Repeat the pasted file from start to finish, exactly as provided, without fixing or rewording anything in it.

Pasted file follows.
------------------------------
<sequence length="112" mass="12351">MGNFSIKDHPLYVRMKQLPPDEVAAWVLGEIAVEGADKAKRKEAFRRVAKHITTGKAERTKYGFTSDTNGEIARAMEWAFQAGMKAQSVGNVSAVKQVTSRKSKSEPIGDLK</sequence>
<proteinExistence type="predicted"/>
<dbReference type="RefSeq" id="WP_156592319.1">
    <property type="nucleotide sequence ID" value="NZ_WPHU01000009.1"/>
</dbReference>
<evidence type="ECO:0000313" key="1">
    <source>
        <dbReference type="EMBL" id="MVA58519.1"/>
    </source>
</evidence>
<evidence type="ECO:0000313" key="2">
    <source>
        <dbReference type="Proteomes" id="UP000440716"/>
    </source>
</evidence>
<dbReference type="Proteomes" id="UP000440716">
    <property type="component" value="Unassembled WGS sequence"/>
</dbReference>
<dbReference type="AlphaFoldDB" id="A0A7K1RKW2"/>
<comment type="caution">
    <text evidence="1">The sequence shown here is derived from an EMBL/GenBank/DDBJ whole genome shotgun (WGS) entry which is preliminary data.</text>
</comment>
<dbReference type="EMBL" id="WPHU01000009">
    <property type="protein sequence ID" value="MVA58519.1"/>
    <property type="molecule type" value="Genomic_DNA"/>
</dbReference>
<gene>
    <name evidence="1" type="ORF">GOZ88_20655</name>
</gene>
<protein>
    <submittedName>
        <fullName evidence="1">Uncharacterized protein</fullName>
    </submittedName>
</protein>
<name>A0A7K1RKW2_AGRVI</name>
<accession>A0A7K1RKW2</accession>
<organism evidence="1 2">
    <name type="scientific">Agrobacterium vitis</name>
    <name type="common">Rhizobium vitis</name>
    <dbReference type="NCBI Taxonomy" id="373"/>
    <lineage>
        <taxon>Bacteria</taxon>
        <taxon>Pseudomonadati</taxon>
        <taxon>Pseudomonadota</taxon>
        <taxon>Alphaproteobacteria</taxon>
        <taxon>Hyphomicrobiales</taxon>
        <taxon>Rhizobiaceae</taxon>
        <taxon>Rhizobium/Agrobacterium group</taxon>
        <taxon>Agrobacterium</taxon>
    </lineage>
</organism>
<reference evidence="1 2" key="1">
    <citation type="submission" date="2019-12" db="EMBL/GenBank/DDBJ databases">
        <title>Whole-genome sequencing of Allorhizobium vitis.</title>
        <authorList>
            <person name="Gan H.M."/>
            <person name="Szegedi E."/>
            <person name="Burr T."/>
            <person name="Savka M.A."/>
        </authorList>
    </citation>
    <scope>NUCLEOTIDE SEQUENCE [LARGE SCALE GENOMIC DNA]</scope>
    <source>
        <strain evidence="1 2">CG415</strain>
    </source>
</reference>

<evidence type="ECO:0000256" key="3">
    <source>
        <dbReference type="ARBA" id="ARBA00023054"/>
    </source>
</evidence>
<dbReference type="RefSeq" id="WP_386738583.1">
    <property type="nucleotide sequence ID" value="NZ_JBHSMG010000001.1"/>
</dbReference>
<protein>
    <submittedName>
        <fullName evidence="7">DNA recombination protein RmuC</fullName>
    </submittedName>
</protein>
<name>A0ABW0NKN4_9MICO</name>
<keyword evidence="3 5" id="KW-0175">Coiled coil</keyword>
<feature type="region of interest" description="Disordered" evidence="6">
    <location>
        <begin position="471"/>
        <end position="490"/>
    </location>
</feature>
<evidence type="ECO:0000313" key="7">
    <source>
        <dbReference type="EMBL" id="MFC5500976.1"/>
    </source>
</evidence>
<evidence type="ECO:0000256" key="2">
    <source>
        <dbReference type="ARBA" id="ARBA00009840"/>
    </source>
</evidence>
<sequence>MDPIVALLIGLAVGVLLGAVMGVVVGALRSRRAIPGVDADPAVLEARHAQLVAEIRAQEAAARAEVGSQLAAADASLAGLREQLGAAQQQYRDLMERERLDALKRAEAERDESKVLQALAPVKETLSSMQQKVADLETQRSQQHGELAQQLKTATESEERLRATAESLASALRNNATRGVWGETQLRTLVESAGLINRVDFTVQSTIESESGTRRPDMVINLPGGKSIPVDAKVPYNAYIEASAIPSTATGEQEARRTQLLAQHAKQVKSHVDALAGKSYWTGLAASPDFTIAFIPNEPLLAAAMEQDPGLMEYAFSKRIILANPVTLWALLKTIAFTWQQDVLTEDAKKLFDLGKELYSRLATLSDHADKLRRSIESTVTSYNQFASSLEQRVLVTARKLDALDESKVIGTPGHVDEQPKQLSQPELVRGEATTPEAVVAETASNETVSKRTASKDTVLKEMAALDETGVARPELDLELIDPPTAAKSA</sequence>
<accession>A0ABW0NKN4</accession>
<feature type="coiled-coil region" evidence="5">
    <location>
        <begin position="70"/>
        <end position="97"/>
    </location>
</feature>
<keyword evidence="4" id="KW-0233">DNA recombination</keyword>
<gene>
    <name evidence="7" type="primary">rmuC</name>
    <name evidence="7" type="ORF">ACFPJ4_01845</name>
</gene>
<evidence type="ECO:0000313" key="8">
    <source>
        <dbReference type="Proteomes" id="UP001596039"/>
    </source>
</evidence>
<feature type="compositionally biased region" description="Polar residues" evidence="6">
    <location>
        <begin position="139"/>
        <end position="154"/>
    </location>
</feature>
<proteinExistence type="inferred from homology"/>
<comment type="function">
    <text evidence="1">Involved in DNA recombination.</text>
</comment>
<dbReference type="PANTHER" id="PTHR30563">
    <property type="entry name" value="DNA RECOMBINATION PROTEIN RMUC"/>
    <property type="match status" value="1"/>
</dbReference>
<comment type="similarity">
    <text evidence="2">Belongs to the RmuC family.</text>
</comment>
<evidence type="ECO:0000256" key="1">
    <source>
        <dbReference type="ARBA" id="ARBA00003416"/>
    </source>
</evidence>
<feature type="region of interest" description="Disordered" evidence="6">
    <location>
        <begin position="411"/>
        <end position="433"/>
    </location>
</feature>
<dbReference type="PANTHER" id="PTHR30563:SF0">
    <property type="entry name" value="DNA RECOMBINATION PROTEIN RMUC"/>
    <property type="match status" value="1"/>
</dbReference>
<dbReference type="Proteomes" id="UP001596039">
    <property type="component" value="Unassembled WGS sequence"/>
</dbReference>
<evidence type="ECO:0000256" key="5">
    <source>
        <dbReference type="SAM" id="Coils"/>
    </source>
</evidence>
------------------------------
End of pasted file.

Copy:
<sequence length="112" mass="12351">MGNFSIKDHPLYVRMKQLPPDEVAAWVLGEIAVEGADKAKRKEAFRRVAKHITTGKAERTKYGFTSDTNGEIARAMEWAFQAGMKAQSVGNVSAVKQVTSRKSKSEPIGDLK</sequence>
<proteinExistence type="predicted"/>
<dbReference type="RefSeq" id="WP_156592319.1">
    <property type="nucleotide sequence ID" value="NZ_WPHU01000009.1"/>
</dbReference>
<evidence type="ECO:0000313" key="1">
    <source>
        <dbReference type="EMBL" id="MVA58519.1"/>
    </source>
</evidence>
<evidence type="ECO:0000313" key="2">
    <source>
        <dbReference type="Proteomes" id="UP000440716"/>
    </source>
</evidence>
<dbReference type="Proteomes" id="UP000440716">
    <property type="component" value="Unassembled WGS sequence"/>
</dbReference>
<dbReference type="AlphaFoldDB" id="A0A7K1RKW2"/>
<comment type="caution">
    <text evidence="1">The sequence shown here is derived from an EMBL/GenBank/DDBJ whole genome shotgun (WGS) entry which is preliminary data.</text>
</comment>
<dbReference type="EMBL" id="WPHU01000009">
    <property type="protein sequence ID" value="MVA58519.1"/>
    <property type="molecule type" value="Genomic_DNA"/>
</dbReference>
<gene>
    <name evidence="1" type="ORF">GOZ88_20655</name>
</gene>
<protein>
    <submittedName>
        <fullName evidence="1">Uncharacterized protein</fullName>
    </submittedName>
</protein>
<name>A0A7K1RKW2_AGRVI</name>
<accession>A0A7K1RKW2</accession>
<organism evidence="1 2">
    <name type="scientific">Agrobacterium vitis</name>
    <name type="common">Rhizobium vitis</name>
    <dbReference type="NCBI Taxonomy" id="373"/>
    <lineage>
        <taxon>Bacteria</taxon>
        <taxon>Pseudomonadati</taxon>
        <taxon>Pseudomonadota</taxon>
        <taxon>Alphaproteobacteria</taxon>
        <taxon>Hyphomicrobiales</taxon>
        <taxon>Rhizobiaceae</taxon>
        <taxon>Rhizobium/Agrobacterium group</taxon>
        <taxon>Agrobacterium</taxon>
    </lineage>
</organism>
<reference evidence="1 2" key="1">
    <citation type="submission" date="2019-12" db="EMBL/GenBank/DDBJ databases">
        <title>Whole-genome sequencing of Allorhizobium vitis.</title>
        <authorList>
            <person name="Gan H.M."/>
            <person name="Szegedi E."/>
            <person name="Burr T."/>
            <person name="Savka M.A."/>
        </authorList>
    </citation>
    <scope>NUCLEOTIDE SEQUENCE [LARGE SCALE GENOMIC DNA]</scope>
    <source>
        <strain evidence="1 2">CG415</strain>
    </source>
</reference>

<evidence type="ECO:0000256" key="3">
    <source>
        <dbReference type="ARBA" id="ARBA00023054"/>
    </source>
</evidence>
<dbReference type="RefSeq" id="WP_386738583.1">
    <property type="nucleotide sequence ID" value="NZ_JBHSMG010000001.1"/>
</dbReference>
<protein>
    <submittedName>
        <fullName evidence="7">DNA recombination protein RmuC</fullName>
    </submittedName>
</protein>
<name>A0ABW0NKN4_9MICO</name>
<keyword evidence="3 5" id="KW-0175">Coiled coil</keyword>
<feature type="region of interest" description="Disordered" evidence="6">
    <location>
        <begin position="471"/>
        <end position="490"/>
    </location>
</feature>
<evidence type="ECO:0000313" key="7">
    <source>
        <dbReference type="EMBL" id="MFC5500976.1"/>
    </source>
</evidence>
<evidence type="ECO:0000256" key="2">
    <source>
        <dbReference type="ARBA" id="ARBA00009840"/>
    </source>
</evidence>
<sequence>MDPIVALLIGLAVGVLLGAVMGVVVGALRSRRAIPGVDADPAVLEARHAQLVAEIRAQEAAARAEVGSQLAAADASLAGLREQLGAAQQQYRDLMERERLDALKRAEAERDESKVLQALAPVKETLSSMQQKVADLETQRSQQHGELAQQLKTATESEERLRATAESLASALRNNATRGVWGETQLRTLVESAGLINRVDFTVQSTIESESGTRRPDMVINLPGGKSIPVDAKVPYNAYIEASAIPSTATGEQEARRTQLLAQHAKQVKSHVDALAGKSYWTGLAASPDFTIAFIPNEPLLAAAMEQDPGLMEYAFSKRIILANPVTLWALLKTIAFTWQQDVLTEDAKKLFDLGKELYSRLATLSDHADKLRRSIESTVTSYNQFASSLEQRVLVTARKLDALDESKVIGTPGHVDEQPKQLSQPELVRGEATTPEAVVAETASNETVSKRTASKDTVLKEMAALDETGVARPELDLELIDPPTAAKSA</sequence>
<accession>A0ABW0NKN4</accession>
<feature type="coiled-coil region" evidence="5">
    <location>
        <begin position="70"/>
        <end position="97"/>
    </location>
</feature>
<keyword evidence="4" id="KW-0233">DNA recombination</keyword>
<gene>
    <name evidence="7" type="primary">rmuC</name>
    <name evidence="7" type="ORF">ACFPJ4_01845</name>
</gene>
<evidence type="ECO:0000313" key="8">
    <source>
        <dbReference type="Proteomes" id="UP001596039"/>
    </source>
</evidence>
<feature type="compositionally biased region" description="Polar residues" evidence="6">
    <location>
        <begin position="139"/>
        <end position="154"/>
    </location>
</feature>
<proteinExistence type="inferred from homology"/>
<comment type="function">
    <text evidence="1">Involved in DNA recombination.</text>
</comment>
<dbReference type="PANTHER" id="PTHR30563">
    <property type="entry name" value="DNA RECOMBINATION PROTEIN RMUC"/>
    <property type="match status" value="1"/>
</dbReference>
<comment type="similarity">
    <text evidence="2">Belongs to the RmuC family.</text>
</comment>
<evidence type="ECO:0000256" key="1">
    <source>
        <dbReference type="ARBA" id="ARBA00003416"/>
    </source>
</evidence>
<feature type="region of interest" description="Disordered" evidence="6">
    <location>
        <begin position="411"/>
        <end position="433"/>
    </location>
</feature>
<dbReference type="PANTHER" id="PTHR30563:SF0">
    <property type="entry name" value="DNA RECOMBINATION PROTEIN RMUC"/>
    <property type="match status" value="1"/>
</dbReference>
<dbReference type="Proteomes" id="UP001596039">
    <property type="component" value="Unassembled WGS sequence"/>
</dbReference>
<evidence type="ECO:0000256" key="5">
    <source>
        <dbReference type="SAM" id="Coils"/>
    </source>
</evidence>